The results of meditation experiments in schools and prisons (Google it, too many articles to pick one) have been resoundingly positive, and just realize — those aren’t captive audiences to someone grandstanding about God,heaven, hell, heathens, sin, commandments, astral projection, probably realities, karma, transcendence, or anything of that nature.  It’s just that gentle, positive transformation happens when we create space for spirit, by any name.  That space can be and remain entirely individual, and private, and we never have to tell a single soul what that represents or feels like for us, but we can come together in groups and share it.  Meditation, or quiet time, is no issue for staunch atheists.  Atheists are some of the most actually moral people I know, because they reject the idea of religious brownie points and instead embrace doing good for the sake of doing good, in itself.

In short, I think we could easily make space for spirit, if we decided to; if we wanted to.

Additionally, is anyone teaching kids about character, sans a religious agenda?  It seems not.  I don’t think it is, or should be, controversial to say that good character is of benefit to the individual and the collective, and if we’re gonna funnel all kids through this scholastic sheep dip anyway, we might want to make some space for them to form ideas about their own characters, in the context of taking it as a given that that matters.  I was forced to watch a video, several years ago, about academic integrity, and it was a montage of students on campus responding to the question, “What does academic integrity mean to you?”  It was clear, from their answers, that they had no ability to be conversant on the subject of integrity, period, let alone integrity applied to academia.  I mean, they all were able to correctly infer that the desired answer was “don’t plagiarize”, but the video educated me on a scale far beyond its original intent.

I think — I don’t know, and haven’t tested this — but I think that, if I were to take to the streets with my cell phone video camera and ask random passers by what they thought about concepts such as integrity, humility, fairness, compassion, forgiveness, ambition, kindness, honesty, respect, courage, etc., — I’m certain they’d be able to produce some kind of answer, off the cuff, but I doubt anyone would interact with their own thinking the same way they would if I asked them why we have time zones, or how the heart circulates blood, or any of the other bullshit we do learn.  It’s one thing to have engaged with information, at some point, formed some opinions about it in a climate of hopefully healthy exploration, and then to be able to recreate those ideas for someone on command — it’s another thing to entirely extemporize thoughts and ideas with which you’ve never consciously grappled, which have remained ambient at best, and about which you’ve never had a single adult discussion.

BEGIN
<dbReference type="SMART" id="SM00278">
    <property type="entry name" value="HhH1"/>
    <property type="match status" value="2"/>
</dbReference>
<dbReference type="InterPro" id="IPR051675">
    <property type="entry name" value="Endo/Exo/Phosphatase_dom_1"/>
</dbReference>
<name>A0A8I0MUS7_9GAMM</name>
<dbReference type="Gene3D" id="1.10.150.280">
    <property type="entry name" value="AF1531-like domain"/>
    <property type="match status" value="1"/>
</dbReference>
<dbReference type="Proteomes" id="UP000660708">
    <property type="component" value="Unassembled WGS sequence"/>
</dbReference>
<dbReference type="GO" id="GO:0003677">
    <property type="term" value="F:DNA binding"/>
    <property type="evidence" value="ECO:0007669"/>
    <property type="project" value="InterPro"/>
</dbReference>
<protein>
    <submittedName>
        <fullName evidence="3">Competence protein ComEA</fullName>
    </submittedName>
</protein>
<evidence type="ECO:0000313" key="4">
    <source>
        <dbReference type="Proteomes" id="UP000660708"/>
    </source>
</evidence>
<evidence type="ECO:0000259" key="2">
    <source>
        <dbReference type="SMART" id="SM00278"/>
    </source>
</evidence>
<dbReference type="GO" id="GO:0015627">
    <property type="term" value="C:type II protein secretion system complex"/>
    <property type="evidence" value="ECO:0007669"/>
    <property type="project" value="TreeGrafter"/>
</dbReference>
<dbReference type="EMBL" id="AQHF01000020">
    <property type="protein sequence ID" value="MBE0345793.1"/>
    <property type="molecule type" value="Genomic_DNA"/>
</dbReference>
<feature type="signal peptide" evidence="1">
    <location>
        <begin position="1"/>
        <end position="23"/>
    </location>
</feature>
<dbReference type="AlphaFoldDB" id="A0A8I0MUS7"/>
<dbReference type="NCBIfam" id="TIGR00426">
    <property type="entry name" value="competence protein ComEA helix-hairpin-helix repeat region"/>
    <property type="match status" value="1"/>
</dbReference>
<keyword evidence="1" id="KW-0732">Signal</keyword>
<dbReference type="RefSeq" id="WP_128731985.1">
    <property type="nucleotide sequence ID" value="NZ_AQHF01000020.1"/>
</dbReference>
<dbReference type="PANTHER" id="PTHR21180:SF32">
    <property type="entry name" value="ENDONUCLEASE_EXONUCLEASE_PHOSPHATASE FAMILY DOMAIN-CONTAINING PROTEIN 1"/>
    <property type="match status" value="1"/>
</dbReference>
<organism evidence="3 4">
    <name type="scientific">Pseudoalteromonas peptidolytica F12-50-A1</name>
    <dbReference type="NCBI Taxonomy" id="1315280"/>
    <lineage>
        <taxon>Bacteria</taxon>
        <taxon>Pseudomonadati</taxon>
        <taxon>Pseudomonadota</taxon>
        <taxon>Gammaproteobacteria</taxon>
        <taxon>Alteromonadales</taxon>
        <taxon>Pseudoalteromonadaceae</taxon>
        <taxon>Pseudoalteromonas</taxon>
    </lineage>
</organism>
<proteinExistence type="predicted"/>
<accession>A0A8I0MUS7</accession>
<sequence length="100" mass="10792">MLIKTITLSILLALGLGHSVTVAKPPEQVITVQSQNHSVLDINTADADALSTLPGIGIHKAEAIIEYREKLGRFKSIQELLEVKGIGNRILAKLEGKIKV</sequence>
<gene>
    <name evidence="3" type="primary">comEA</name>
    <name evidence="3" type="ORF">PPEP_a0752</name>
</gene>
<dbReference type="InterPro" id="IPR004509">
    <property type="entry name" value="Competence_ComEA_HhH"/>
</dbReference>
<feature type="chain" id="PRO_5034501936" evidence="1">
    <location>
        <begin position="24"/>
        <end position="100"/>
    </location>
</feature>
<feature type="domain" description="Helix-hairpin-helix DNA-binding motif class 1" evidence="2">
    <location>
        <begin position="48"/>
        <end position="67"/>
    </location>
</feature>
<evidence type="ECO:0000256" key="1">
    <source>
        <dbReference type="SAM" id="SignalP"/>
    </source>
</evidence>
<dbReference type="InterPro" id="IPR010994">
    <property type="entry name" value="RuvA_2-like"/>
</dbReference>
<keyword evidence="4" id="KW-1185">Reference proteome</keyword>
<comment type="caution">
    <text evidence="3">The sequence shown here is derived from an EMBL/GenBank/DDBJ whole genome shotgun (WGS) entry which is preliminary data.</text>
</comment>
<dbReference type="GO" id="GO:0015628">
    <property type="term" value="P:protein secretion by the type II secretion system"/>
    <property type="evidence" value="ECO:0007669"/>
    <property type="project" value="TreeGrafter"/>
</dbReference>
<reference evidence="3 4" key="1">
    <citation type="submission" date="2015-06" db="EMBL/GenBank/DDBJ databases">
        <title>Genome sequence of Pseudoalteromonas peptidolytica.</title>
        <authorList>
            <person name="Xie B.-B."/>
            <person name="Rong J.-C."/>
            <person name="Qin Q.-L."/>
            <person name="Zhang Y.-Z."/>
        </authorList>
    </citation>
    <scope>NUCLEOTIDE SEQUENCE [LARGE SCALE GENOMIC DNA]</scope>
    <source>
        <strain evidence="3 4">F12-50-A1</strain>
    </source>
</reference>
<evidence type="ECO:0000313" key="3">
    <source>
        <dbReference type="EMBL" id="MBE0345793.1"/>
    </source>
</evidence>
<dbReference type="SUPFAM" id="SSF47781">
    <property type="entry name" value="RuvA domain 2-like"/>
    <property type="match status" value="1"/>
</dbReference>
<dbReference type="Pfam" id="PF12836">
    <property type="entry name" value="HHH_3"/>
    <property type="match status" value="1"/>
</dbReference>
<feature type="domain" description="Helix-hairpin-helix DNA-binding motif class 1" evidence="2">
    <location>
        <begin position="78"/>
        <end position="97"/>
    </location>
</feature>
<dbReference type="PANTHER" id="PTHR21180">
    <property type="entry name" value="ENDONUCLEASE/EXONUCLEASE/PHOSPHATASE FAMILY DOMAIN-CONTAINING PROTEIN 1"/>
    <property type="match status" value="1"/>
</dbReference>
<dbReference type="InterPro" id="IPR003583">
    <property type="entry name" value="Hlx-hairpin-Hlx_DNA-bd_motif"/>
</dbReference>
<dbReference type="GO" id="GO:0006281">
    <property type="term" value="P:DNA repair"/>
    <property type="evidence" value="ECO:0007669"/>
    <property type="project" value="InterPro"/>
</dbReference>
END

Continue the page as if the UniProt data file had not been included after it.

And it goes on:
That latter sensation was the impression I got from these college kids tackling, with furrowed brows, this ambush about academic integrity.  The people I’ve met raised in at least vaguely Christian and/or Catholic households don’t strike me as being any more conversant with personal ethics than anyone else — they just know to hide their porn and heavy metal CDs from their parents.  The Mormons I’ve met do seem, for whatever reason, able to be upstanding on purpose for the most part.  I’ve met very few practicing Muslims, while enjoying a good close friendship with one, but imo that faith seems to really hammer on a couple good things and to neglect quite a few others.  In short, I think there’s plenty of reasons to tackle personal ethics and morality in an entirely secular manner, and on top of that, and separately, to tackle the creation of some space for Spirit in a way that is really hands-off, like meditation, other than simply being facilitated.  It would be ideal if these skills were taught at home, but they’re not, and so it would be great if they were captured and advanced to at least some degree anywhere else, but they’re not, so here we are — utterly without spiritual or even ethical resources, as a nation; and not only without those resources, but unaware that such resources even exist, or matter.

So, that’s what I mean when I say, we are spiritually illiterate.  And like addicts who’ve hit rock bottom, it really does appear as if everything else is the problem, but the magic of surrendering to even a vaguely understood higher power, and developing qualities of character in keeping with that exploration, cannot be overstated.

As usual, I’m probably just blogging into the void, but that’s on my mind today.